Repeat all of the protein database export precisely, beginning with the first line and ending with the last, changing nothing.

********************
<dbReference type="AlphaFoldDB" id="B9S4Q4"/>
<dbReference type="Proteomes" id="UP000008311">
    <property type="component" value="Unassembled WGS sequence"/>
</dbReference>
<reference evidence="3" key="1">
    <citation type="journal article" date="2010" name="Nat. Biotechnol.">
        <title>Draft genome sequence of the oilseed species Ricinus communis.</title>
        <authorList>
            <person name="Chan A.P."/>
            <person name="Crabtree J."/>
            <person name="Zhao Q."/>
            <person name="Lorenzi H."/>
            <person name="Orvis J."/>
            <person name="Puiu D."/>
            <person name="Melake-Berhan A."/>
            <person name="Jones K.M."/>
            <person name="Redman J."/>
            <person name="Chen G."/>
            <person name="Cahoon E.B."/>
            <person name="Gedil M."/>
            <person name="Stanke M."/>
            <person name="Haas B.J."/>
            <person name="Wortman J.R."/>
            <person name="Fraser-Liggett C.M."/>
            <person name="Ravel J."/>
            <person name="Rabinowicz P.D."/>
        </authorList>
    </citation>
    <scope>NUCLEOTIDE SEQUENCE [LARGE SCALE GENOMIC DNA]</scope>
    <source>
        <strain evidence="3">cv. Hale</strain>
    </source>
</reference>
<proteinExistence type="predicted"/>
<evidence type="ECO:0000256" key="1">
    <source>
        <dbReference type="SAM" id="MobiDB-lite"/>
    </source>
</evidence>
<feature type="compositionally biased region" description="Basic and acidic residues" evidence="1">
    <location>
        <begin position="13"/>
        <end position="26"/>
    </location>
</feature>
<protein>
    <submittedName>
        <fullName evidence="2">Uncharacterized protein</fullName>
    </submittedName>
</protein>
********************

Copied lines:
<dbReference type="AlphaFoldDB" id="B9S4Q4"/>
<dbReference type="Proteomes" id="UP000008311">
    <property type="component" value="Unassembled WGS sequence"/>
</dbReference>
<reference evidence="3" key="1">
    <citation type="journal article" date="2010" name="Nat. Biotechnol.">
        <title>Draft genome sequence of the oilseed species Ricinus communis.</title>
        <authorList>
            <person name="Chan A.P."/>
            <person name="Crabtree J."/>
            <person name="Zhao Q."/>
            <person name="Lorenzi H."/>
            <person name="Orvis J."/>
            <person name="Puiu D."/>
            <person name="Melake-Berhan A."/>
            <person name="Jones K.M."/>
            <person name="Redman J."/>
            <person name="Chen G."/>
            <person name="Cahoon E.B."/>
            <person name="Gedil M."/>
            <person name="Stanke M."/>
            <person name="Haas B.J."/>
            <person name="Wortman J.R."/>
            <person name="Fraser-Liggett C.M."/>
            <person name="Ravel J."/>
            <person name="Rabinowicz P.D."/>
        </authorList>
    </citation>
    <scope>NUCLEOTIDE SEQUENCE [LARGE SCALE GENOMIC DNA]</scope>
    <source>
        <strain evidence="3">cv. Hale</strain>
    </source>
</reference>
<proteinExistence type="predicted"/>
<evidence type="ECO:0000256" key="1">
    <source>
        <dbReference type="SAM" id="MobiDB-lite"/>
    </source>
</evidence>
<feature type="compositionally biased region" description="Basic and acidic residues" evidence="1">
    <location>
        <begin position="13"/>
        <end position="26"/>
    </location>
</feature>
<protein>
    <submittedName>
        <fullName evidence="2">Uncharacterized protein</fullName>
    </submittedName>
</protein>